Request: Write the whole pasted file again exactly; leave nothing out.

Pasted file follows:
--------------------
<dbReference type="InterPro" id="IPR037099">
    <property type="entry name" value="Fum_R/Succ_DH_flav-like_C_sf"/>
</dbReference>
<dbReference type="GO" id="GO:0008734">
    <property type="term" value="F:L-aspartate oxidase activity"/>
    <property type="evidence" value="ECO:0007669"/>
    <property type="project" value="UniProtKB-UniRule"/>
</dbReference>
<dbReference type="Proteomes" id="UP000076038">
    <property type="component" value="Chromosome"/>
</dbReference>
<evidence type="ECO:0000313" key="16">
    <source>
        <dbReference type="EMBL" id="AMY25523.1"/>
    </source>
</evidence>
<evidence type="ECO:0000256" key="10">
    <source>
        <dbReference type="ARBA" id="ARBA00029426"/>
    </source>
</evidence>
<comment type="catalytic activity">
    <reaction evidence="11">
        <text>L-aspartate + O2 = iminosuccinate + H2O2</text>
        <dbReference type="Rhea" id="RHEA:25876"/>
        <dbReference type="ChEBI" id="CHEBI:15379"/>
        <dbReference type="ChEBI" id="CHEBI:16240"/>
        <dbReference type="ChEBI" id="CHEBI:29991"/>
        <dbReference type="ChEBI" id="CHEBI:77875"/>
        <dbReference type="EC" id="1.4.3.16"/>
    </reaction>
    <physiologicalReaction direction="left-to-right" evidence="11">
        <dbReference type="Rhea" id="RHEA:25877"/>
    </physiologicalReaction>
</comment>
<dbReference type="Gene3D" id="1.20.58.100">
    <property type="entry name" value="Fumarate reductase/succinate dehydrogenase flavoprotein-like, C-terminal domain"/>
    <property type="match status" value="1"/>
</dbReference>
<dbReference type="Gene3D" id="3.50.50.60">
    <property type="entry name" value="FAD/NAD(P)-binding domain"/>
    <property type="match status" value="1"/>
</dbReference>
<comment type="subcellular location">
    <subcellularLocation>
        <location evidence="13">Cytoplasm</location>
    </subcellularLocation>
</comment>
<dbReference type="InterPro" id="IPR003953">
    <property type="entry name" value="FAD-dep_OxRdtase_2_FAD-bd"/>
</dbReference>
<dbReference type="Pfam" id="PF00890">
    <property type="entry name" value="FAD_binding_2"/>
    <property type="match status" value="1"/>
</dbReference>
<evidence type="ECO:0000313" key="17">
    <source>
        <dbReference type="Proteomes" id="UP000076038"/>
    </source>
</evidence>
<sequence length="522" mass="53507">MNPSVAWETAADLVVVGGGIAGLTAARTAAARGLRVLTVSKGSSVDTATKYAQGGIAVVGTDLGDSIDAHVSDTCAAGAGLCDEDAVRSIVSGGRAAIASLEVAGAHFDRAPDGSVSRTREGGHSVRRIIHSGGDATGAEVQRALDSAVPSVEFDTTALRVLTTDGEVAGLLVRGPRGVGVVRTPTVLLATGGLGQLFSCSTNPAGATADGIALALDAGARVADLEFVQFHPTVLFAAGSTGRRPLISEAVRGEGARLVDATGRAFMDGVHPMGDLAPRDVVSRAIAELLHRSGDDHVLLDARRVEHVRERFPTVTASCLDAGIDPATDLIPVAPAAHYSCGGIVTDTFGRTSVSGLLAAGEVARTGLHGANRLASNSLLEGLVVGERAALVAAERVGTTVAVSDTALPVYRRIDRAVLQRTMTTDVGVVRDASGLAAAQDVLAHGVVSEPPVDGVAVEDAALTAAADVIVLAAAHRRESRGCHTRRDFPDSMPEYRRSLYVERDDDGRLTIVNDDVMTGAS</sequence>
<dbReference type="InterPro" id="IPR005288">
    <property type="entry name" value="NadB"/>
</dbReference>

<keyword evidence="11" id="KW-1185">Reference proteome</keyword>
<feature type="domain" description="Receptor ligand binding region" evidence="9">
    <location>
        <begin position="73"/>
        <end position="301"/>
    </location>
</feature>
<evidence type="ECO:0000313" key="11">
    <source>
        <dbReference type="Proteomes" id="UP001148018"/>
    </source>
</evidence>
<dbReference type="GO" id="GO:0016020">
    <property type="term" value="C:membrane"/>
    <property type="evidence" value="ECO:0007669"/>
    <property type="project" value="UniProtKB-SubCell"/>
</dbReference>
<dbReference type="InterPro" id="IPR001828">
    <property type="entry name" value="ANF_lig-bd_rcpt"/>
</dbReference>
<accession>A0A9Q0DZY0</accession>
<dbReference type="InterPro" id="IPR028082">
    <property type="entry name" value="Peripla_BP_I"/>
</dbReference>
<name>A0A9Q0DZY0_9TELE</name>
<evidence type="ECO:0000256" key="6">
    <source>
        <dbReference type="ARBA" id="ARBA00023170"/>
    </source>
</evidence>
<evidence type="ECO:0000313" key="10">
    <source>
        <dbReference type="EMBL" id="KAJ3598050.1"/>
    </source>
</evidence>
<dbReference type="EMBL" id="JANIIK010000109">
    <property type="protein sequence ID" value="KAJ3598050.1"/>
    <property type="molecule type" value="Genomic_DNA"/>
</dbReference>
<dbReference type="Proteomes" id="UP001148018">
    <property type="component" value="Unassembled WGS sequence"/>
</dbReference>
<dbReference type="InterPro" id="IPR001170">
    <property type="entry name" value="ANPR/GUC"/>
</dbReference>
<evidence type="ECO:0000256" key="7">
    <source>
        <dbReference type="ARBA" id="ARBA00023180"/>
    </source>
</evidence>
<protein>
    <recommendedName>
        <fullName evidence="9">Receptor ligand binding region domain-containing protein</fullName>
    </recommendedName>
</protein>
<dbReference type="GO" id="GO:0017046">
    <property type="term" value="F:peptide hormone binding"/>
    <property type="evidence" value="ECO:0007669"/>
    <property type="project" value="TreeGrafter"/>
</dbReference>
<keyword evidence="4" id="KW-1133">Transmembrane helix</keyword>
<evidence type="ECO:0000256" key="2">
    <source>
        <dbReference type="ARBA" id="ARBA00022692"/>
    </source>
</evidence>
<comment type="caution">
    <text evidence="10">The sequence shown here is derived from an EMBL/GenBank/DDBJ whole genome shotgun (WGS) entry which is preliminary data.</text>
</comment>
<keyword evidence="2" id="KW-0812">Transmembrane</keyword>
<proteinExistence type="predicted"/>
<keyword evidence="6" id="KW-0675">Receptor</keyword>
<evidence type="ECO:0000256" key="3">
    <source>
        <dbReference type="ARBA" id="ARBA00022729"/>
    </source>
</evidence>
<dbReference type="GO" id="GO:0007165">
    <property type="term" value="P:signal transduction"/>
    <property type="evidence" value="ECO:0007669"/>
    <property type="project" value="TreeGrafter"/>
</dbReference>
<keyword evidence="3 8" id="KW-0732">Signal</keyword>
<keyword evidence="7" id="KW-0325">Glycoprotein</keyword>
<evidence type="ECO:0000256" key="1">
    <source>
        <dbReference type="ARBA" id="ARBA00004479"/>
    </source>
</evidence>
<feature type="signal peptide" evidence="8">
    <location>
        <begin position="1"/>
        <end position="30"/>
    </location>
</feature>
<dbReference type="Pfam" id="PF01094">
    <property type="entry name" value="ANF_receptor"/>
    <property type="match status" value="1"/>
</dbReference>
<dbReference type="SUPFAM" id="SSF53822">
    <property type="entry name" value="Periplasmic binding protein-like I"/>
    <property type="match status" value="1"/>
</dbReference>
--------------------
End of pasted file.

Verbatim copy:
<dbReference type="InterPro" id="IPR037099">
    <property type="entry name" value="Fum_R/Succ_DH_flav-like_C_sf"/>
</dbReference>
<dbReference type="GO" id="GO:0008734">
    <property type="term" value="F:L-aspartate oxidase activity"/>
    <property type="evidence" value="ECO:0007669"/>
    <property type="project" value="UniProtKB-UniRule"/>
</dbReference>
<dbReference type="Proteomes" id="UP000076038">
    <property type="component" value="Chromosome"/>
</dbReference>
<evidence type="ECO:0000313" key="16">
    <source>
        <dbReference type="EMBL" id="AMY25523.1"/>
    </source>
</evidence>
<evidence type="ECO:0000256" key="10">
    <source>
        <dbReference type="ARBA" id="ARBA00029426"/>
    </source>
</evidence>
<comment type="catalytic activity">
    <reaction evidence="11">
        <text>L-aspartate + O2 = iminosuccinate + H2O2</text>
        <dbReference type="Rhea" id="RHEA:25876"/>
        <dbReference type="ChEBI" id="CHEBI:15379"/>
        <dbReference type="ChEBI" id="CHEBI:16240"/>
        <dbReference type="ChEBI" id="CHEBI:29991"/>
        <dbReference type="ChEBI" id="CHEBI:77875"/>
        <dbReference type="EC" id="1.4.3.16"/>
    </reaction>
    <physiologicalReaction direction="left-to-right" evidence="11">
        <dbReference type="Rhea" id="RHEA:25877"/>
    </physiologicalReaction>
</comment>
<dbReference type="Gene3D" id="1.20.58.100">
    <property type="entry name" value="Fumarate reductase/succinate dehydrogenase flavoprotein-like, C-terminal domain"/>
    <property type="match status" value="1"/>
</dbReference>
<dbReference type="Gene3D" id="3.50.50.60">
    <property type="entry name" value="FAD/NAD(P)-binding domain"/>
    <property type="match status" value="1"/>
</dbReference>
<comment type="subcellular location">
    <subcellularLocation>
        <location evidence="13">Cytoplasm</location>
    </subcellularLocation>
</comment>
<dbReference type="InterPro" id="IPR003953">
    <property type="entry name" value="FAD-dep_OxRdtase_2_FAD-bd"/>
</dbReference>
<dbReference type="Pfam" id="PF00890">
    <property type="entry name" value="FAD_binding_2"/>
    <property type="match status" value="1"/>
</dbReference>
<evidence type="ECO:0000313" key="17">
    <source>
        <dbReference type="Proteomes" id="UP000076038"/>
    </source>
</evidence>
<sequence length="522" mass="53507">MNPSVAWETAADLVVVGGGIAGLTAARTAAARGLRVLTVSKGSSVDTATKYAQGGIAVVGTDLGDSIDAHVSDTCAAGAGLCDEDAVRSIVSGGRAAIASLEVAGAHFDRAPDGSVSRTREGGHSVRRIIHSGGDATGAEVQRALDSAVPSVEFDTTALRVLTTDGEVAGLLVRGPRGVGVVRTPTVLLATGGLGQLFSCSTNPAGATADGIALALDAGARVADLEFVQFHPTVLFAAGSTGRRPLISEAVRGEGARLVDATGRAFMDGVHPMGDLAPRDVVSRAIAELLHRSGDDHVLLDARRVEHVRERFPTVTASCLDAGIDPATDLIPVAPAAHYSCGGIVTDTFGRTSVSGLLAAGEVARTGLHGANRLASNSLLEGLVVGERAALVAAERVGTTVAVSDTALPVYRRIDRAVLQRTMTTDVGVVRDASGLAAAQDVLAHGVVSEPPVDGVAVEDAALTAAADVIVLAAAHRRESRGCHTRRDFPDSMPEYRRSLYVERDDDGRLTIVNDDVMTGAS</sequence>
<dbReference type="InterPro" id="IPR005288">
    <property type="entry name" value="NadB"/>
</dbReference>

<keyword evidence="11" id="KW-1185">Reference proteome</keyword>
<feature type="domain" description="Receptor ligand binding region" evidence="9">
    <location>
        <begin position="73"/>
        <end position="301"/>
    </location>
</feature>
<evidence type="ECO:0000313" key="11">
    <source>
        <dbReference type="Proteomes" id="UP001148018"/>
    </source>
</evidence>
<dbReference type="GO" id="GO:0016020">
    <property type="term" value="C:membrane"/>
    <property type="evidence" value="ECO:0007669"/>
    <property type="project" value="UniProtKB-SubCell"/>
</dbReference>
<dbReference type="InterPro" id="IPR001828">
    <property type="entry name" value="ANF_lig-bd_rcpt"/>
</dbReference>
<accession>A0A9Q0DZY0</accession>
<dbReference type="InterPro" id="IPR028082">
    <property type="entry name" value="Peripla_BP_I"/>
</dbReference>
<name>A0A9Q0DZY0_9TELE</name>
<evidence type="ECO:0000256" key="6">
    <source>
        <dbReference type="ARBA" id="ARBA00023170"/>
    </source>
</evidence>
<evidence type="ECO:0000313" key="10">
    <source>
        <dbReference type="EMBL" id="KAJ3598050.1"/>
    </source>
</evidence>
<dbReference type="EMBL" id="JANIIK010000109">
    <property type="protein sequence ID" value="KAJ3598050.1"/>
    <property type="molecule type" value="Genomic_DNA"/>
</dbReference>
<dbReference type="Proteomes" id="UP001148018">
    <property type="component" value="Unassembled WGS sequence"/>
</dbReference>
<dbReference type="InterPro" id="IPR001170">
    <property type="entry name" value="ANPR/GUC"/>
</dbReference>
<evidence type="ECO:0000256" key="7">
    <source>
        <dbReference type="ARBA" id="ARBA00023180"/>
    </source>
</evidence>
<protein>
    <recommendedName>
        <fullName evidence="9">Receptor ligand binding region domain-containing protein</fullName>
    </recommendedName>
</protein>
<dbReference type="GO" id="GO:0017046">
    <property type="term" value="F:peptide hormone binding"/>
    <property type="evidence" value="ECO:0007669"/>
    <property type="project" value="TreeGrafter"/>
</dbReference>
<keyword evidence="4" id="KW-1133">Transmembrane helix</keyword>
<evidence type="ECO:0000256" key="2">
    <source>
        <dbReference type="ARBA" id="ARBA00022692"/>
    </source>
</evidence>
<comment type="caution">
    <text evidence="10">The sequence shown here is derived from an EMBL/GenBank/DDBJ whole genome shotgun (WGS) entry which is preliminary data.</text>
</comment>
<keyword evidence="2" id="KW-0812">Transmembrane</keyword>
<proteinExistence type="predicted"/>
<keyword evidence="6" id="KW-0675">Receptor</keyword>
<evidence type="ECO:0000256" key="3">
    <source>
        <dbReference type="ARBA" id="ARBA00022729"/>
    </source>
</evidence>
<dbReference type="GO" id="GO:0007165">
    <property type="term" value="P:signal transduction"/>
    <property type="evidence" value="ECO:0007669"/>
    <property type="project" value="TreeGrafter"/>
</dbReference>
<keyword evidence="3 8" id="KW-0732">Signal</keyword>
<keyword evidence="7" id="KW-0325">Glycoprotein</keyword>
<evidence type="ECO:0000256" key="1">
    <source>
        <dbReference type="ARBA" id="ARBA00004479"/>
    </source>
</evidence>
<feature type="signal peptide" evidence="8">
    <location>
        <begin position="1"/>
        <end position="30"/>
    </location>
</feature>
<dbReference type="Pfam" id="PF01094">
    <property type="entry name" value="ANF_receptor"/>
    <property type="match status" value="1"/>
</dbReference>
<dbReference type="SUPFAM" id="SSF53822">
    <property type="entry name" value="Periplasmic binding protein-like I"/>
    <property type="match status" value="1"/>
</dbReference>